After the September 11 attacks, Congress became worried that terrorists targeting the U.S. might explode a radiological weapon—most likely a “dirty” bomb, a kind of weapon that relies on a conventional explosive to spread radioactive materials packed around it. In 2004 Congress funded several research centers to create drugs to protect survivors and first responders from radiation injury. But the biggest beneficiary of this research might be a much different and far larger group of people: cancer patients.
Some 10.5 million Americans are living with cancer, according to the National Cancer Institute. These patients must conquer not one but two different diseases. “When we are talking about cancer survivors,” explains Andrei Gudkov, senior vice president for basic research at the Roswell Park Cancer Institute in Buffalo, N.Y., “we mean survivors both from the disease itself and from the treatment of the disease.” That is because the two common treatments—radiation therapy and chemotherapy—generally attack healthy tissue as well as tumors, causing long- and short-term complications. Radiotherapy sometimes even gives patients new tumors years later, Gudkov says. The complications also prevent many cancer patients from receiving doses large enough to treat the disease and survive. “So if we can reduce the chances of complications,” says radiation oncologist Mitchell Anscher of Virginia Commonwealth University, “that’s half the battle right there.”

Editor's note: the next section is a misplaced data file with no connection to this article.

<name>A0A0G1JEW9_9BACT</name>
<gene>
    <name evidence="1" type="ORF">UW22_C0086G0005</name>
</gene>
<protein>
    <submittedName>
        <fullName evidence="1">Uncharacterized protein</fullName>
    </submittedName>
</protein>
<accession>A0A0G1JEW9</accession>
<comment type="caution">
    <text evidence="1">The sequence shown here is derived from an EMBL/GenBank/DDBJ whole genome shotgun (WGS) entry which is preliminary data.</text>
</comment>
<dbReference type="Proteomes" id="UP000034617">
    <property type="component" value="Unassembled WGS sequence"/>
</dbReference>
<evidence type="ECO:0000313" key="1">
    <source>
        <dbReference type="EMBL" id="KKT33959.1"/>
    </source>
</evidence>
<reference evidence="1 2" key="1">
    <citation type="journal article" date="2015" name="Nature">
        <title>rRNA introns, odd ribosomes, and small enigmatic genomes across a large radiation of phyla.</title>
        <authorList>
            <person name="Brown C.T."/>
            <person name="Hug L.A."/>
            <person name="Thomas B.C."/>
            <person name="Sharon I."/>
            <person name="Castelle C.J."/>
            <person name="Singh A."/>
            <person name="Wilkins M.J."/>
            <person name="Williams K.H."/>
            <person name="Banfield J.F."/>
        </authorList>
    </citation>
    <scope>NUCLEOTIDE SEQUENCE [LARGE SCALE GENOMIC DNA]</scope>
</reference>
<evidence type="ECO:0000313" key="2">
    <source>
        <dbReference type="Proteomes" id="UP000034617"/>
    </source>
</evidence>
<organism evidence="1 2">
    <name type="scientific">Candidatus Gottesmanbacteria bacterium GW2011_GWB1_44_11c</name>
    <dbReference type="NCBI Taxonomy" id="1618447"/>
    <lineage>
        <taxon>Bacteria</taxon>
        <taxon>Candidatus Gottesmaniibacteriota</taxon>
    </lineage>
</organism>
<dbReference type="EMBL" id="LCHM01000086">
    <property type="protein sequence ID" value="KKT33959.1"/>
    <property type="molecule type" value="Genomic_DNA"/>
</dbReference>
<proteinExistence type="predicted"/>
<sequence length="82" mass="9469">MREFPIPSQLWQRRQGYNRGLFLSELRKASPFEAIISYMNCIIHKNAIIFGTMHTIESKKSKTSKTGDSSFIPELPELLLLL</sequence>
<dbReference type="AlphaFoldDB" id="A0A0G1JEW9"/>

This article was originally published with the title Surviving Side Effects.